Report Types


What is a report?

The report is a written or oral description of the circumstances and characteristics of a situation or event. This can include both an interpretation by the issuer as well as their recommendations. Reports can be classified in different ways:

Types of reports

According to their subject, there are the following types of reports :


These reports are issued to private or public entities in order to respond to your request for research or study. For the preparation of these reports, rigor is used and it's sought that they are accessible to all their recipients, who don't always have a command of the technical language of the entity.


These are aimed at certain sectors, which do handle the jargon of the subject to be investigated. This is why technicalities and rigor abound in language and its themes have to do with some scientific area. Disclosure: the contents of these reports are presented to the general public. This is why they are characterized by having a language for those who have a medium cultural level.


These reports are made for the general public and, at the same time, for a particular organization, hence its name. Being aimed at such a wide audience, the language cannot abound in technicalities, but rather be colloquial but cultured.

According to the textual characteristics, the reports can be classified into :


In these reports the author doesn't introduce any interpretation or analysis of the fact to be analyzed, he simply limits himself to narrating or exposing it. In addition, they don't usually include recommendations or conclusions. In its first paragraphs, the previous situation is presented so that the recipients better understand the subsequent information.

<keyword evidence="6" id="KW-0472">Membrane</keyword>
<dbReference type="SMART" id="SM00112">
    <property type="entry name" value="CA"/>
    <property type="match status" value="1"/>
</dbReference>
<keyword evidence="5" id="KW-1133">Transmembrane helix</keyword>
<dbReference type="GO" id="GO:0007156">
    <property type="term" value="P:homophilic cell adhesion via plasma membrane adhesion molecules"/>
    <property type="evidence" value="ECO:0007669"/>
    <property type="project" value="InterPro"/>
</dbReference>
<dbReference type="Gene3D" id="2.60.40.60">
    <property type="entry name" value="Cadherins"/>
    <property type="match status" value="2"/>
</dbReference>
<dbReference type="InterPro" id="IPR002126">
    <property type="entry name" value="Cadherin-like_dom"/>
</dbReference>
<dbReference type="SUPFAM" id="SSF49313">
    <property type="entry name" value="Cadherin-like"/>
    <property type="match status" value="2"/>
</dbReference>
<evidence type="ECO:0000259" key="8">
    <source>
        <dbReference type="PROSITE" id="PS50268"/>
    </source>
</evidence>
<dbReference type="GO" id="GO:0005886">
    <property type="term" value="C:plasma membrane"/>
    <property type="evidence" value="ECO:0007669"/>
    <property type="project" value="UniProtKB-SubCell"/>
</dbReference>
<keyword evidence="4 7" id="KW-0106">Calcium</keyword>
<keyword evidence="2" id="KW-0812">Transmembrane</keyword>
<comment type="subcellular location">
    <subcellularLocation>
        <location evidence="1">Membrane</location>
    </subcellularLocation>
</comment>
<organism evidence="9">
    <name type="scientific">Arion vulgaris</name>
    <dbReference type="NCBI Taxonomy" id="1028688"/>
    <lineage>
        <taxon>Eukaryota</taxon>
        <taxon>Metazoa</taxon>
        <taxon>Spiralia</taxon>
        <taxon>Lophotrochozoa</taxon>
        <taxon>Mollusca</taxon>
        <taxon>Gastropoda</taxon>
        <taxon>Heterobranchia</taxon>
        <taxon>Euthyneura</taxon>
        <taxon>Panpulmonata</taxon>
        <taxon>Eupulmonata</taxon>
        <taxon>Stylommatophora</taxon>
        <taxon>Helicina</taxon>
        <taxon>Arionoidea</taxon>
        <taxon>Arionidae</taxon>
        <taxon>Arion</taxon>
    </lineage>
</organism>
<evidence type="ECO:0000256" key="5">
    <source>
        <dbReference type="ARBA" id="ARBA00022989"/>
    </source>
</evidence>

These reports seek to clarify the scope and meaning that a certain concept or fact will have. These reports therefore do include conclusions and recommendations on the events analyzed. They are therefore a very important tool for the entity when making certain decisions.


In this type of report you must make it very clear what corresponds to the opinion of its author and what does not. In addition, the different stages that led the issuer to rule on certain proposals must be indicated with total precision.


Through arguments and demonstrations, the issuer seeks to convince those who receive the report to make certain decisions. For this to be accomplished, an action plan must be included that convinces the recipient that the proposed route will be the most appropriate.

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